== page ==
Mexico's President Andrés Manuel López Obrador has confirmed Olympic athletes will be among the priority groups to receive vaccinations against COVID-19 ahead of Tokyo 2020.
Mexico began its vaccination programme in December, with the country prioritising health workers.
Lopez Obrador provided an update on the country’s vaccination programme in Oaxaca, confirming that Mexico had received 870,000 AstraZeneca vaccines from India.
The Mexican President said he was hopeful that more than 15.7 million people over the age of in Mexico would have received the first dose by mid-April.
Lopez Obrador provided updates on the priority list for vaccinations, which includes athletes set to represent the country at the postponed Tokyo 2020 Olympic Games.
The Mexican President said vulnerable people in remote, marginalised municipalities, with the poorest population in the country, were among the top priorities.
"We are analysing very carefully about the priority groups for vaccination," said Lopez Obrador, who has recently recovered after contracting COVID-19.
"It was agreed that those who work in COVID hospitals are the first and nurses, doctors, and workers from these hospitals are already being treated.
"It has been agreed to serve the elderly for the reasons that I explained, because it is the most affected population, it is a vulnerable population against COVID, it is proven.
"Just as the demand of dentists and dentists is very legitimate, so we also have the need to vaccinate teachers to protect them and to return to face-to-face classes, because it is also very important.
"We also have, as a group to vaccinate first, the athletes who are going to represent us in the Olympic Games, we have to vaccinate all of them.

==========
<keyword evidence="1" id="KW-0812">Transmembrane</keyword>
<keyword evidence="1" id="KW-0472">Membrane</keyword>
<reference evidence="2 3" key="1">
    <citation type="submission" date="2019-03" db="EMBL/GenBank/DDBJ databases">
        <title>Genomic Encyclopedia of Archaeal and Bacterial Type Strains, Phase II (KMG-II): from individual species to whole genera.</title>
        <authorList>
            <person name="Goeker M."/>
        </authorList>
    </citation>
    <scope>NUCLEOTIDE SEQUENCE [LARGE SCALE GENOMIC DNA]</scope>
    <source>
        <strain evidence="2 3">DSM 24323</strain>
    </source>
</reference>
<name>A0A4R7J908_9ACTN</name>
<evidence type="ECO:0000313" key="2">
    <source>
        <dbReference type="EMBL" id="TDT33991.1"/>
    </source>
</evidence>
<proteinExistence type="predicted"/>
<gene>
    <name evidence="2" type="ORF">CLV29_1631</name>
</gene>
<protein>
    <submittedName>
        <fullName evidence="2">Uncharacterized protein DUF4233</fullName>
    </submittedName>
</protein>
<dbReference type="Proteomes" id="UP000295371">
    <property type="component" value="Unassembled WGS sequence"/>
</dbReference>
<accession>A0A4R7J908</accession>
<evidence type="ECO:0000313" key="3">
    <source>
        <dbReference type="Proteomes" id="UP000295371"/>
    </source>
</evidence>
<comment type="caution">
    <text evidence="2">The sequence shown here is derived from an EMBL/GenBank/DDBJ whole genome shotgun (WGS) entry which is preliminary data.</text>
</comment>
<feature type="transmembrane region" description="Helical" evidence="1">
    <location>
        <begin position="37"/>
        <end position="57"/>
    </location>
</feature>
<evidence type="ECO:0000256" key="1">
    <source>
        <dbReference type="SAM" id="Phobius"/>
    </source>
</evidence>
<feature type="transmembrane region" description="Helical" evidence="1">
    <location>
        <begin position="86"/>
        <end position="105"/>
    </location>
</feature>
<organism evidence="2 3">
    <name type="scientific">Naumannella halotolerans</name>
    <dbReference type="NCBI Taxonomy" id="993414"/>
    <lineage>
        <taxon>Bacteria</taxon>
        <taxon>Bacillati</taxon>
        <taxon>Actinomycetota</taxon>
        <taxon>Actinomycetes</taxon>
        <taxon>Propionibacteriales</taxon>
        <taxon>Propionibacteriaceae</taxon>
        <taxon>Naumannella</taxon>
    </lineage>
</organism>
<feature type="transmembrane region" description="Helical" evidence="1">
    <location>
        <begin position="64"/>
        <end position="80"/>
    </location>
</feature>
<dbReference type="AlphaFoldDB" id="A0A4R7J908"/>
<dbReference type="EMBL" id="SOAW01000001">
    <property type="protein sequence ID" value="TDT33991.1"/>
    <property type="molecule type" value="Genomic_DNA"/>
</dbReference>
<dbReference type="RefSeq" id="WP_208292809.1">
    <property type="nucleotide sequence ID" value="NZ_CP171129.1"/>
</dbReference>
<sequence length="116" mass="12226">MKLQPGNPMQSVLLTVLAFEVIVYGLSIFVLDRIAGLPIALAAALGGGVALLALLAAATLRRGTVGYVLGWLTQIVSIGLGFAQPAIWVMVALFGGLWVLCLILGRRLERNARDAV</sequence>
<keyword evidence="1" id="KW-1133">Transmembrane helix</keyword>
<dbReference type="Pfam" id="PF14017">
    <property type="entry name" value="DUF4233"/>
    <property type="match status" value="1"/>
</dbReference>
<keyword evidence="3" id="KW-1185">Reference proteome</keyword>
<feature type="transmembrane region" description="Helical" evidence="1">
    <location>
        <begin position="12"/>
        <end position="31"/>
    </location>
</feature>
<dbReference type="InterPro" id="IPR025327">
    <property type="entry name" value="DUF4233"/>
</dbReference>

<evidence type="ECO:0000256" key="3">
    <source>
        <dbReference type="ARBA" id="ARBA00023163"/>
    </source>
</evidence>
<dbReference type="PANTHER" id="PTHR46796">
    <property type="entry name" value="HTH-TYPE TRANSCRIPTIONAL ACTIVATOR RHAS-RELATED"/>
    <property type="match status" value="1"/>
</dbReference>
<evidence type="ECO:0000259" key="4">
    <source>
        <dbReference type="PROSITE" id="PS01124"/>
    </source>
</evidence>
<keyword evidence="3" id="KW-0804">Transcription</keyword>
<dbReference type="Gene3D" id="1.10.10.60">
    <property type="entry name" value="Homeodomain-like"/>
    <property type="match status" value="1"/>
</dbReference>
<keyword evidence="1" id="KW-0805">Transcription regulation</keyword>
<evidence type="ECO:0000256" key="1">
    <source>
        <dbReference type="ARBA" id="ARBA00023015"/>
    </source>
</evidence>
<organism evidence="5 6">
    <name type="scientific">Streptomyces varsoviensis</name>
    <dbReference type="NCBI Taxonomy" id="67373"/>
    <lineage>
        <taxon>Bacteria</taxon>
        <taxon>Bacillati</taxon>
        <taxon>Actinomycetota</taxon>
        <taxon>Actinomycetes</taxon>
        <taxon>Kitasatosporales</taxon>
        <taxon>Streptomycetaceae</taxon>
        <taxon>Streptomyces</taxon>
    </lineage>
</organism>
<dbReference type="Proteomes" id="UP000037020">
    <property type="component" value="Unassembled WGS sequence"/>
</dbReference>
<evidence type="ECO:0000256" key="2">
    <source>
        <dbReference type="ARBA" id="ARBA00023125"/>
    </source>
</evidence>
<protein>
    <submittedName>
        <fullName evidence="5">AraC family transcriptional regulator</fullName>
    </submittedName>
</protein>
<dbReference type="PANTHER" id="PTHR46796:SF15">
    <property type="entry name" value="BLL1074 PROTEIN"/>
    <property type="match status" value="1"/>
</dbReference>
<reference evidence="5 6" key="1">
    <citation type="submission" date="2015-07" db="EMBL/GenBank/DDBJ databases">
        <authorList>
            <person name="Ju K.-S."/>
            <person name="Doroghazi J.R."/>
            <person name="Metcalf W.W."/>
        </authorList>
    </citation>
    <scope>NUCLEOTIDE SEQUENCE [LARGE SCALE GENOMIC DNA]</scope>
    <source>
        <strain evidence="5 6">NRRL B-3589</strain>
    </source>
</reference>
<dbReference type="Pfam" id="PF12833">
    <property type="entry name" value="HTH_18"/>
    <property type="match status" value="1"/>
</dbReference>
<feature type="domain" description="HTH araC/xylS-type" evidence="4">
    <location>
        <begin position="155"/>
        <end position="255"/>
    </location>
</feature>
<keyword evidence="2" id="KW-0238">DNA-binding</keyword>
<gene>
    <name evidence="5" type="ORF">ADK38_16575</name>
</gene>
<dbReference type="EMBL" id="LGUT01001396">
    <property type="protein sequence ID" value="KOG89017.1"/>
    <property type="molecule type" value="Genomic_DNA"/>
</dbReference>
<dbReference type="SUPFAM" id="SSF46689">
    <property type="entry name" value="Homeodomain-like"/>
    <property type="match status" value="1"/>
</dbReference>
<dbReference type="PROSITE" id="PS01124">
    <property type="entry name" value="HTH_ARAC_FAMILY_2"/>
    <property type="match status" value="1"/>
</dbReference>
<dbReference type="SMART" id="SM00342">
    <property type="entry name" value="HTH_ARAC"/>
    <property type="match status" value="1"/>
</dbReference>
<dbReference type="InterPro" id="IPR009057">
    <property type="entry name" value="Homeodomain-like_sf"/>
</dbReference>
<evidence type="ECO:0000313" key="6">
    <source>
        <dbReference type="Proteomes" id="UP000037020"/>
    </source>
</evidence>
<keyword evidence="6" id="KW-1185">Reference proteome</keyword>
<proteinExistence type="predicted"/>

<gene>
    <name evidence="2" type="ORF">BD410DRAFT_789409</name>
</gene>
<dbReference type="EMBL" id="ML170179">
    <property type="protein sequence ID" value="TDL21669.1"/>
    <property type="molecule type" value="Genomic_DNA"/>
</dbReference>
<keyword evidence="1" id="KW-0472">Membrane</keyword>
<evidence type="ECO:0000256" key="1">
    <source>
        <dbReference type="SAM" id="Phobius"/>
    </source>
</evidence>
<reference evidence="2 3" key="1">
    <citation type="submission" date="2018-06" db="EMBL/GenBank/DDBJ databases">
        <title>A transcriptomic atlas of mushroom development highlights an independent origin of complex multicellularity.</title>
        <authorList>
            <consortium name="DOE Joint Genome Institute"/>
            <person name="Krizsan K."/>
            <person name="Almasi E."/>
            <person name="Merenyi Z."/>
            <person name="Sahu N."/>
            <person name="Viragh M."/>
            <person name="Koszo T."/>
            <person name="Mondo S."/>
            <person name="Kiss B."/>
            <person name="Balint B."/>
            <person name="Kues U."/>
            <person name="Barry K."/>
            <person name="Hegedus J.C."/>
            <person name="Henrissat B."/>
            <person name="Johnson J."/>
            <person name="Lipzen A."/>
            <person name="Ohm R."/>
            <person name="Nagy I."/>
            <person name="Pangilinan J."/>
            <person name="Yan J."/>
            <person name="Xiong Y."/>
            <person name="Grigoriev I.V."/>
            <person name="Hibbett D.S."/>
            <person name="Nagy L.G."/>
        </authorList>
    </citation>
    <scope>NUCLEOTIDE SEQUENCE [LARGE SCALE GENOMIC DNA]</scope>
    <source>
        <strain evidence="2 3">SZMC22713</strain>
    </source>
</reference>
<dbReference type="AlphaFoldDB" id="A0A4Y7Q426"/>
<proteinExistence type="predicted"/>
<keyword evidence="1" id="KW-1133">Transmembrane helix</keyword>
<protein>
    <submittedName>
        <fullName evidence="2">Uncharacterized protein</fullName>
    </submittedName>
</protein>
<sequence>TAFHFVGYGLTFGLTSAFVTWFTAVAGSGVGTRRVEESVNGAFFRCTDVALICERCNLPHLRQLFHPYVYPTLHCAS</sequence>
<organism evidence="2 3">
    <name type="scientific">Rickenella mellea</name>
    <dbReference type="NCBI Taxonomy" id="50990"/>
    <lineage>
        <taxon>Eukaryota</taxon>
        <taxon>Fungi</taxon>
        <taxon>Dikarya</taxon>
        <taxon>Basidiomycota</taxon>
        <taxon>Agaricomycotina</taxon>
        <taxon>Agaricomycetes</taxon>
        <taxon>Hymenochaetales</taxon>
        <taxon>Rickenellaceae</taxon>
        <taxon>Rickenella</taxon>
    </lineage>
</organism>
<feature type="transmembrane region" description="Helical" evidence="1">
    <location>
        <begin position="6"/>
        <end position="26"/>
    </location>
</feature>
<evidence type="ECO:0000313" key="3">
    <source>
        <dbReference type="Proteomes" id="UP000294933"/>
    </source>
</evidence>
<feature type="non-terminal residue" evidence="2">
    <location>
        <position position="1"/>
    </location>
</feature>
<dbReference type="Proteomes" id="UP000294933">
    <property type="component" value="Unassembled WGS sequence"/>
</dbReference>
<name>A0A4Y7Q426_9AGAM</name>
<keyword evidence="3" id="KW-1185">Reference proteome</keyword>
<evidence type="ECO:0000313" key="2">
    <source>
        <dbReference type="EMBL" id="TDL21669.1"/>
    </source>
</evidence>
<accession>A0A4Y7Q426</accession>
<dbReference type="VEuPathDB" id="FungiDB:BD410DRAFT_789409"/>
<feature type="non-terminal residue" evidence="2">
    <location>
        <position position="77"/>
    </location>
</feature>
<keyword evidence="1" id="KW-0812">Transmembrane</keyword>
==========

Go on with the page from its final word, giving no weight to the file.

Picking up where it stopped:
"And if the two doses are needed, and we have to do it also now, because it is close to the event."
Mexican Olympic Committee President Carlos Padilla Becerra had previously expressed hope that athletes would receive vaccines prior to Tokyo 2020.
Becerra had suggested athletes could be given doses in May and June, prior to the start of the Olympic Games on July 23.
Paralympic athletes are also expected to be included, with the Paralympic Games taking place from August 24 to September 5.
The International Olympic Committee (IOC) has repeatedly said it will not jump the queue ahead of those who need a vaccination most and has insisted it will not be mandatory for athletes to compete at the Games.
Playbooks released by the IOC and the International Paralympic Committee for stakeholders such as athletes have reiterated vaccines will not be mandatory for participants to attend Tokyo 2020, with measures such as frequent testing, masks and social distancing set to be in place instead.
Countries such as Lithuania, Hungary, Serbia and Israel are already in the process of vaccinating their Olympic and Paralympic delegations, however.
Other National Olympic Committees, including those in Germany, Canada, Britain and Italy, who have decided not to ask for their athletes to be given priority for vaccinations, will hope that vaccines will be available ahead of the Games.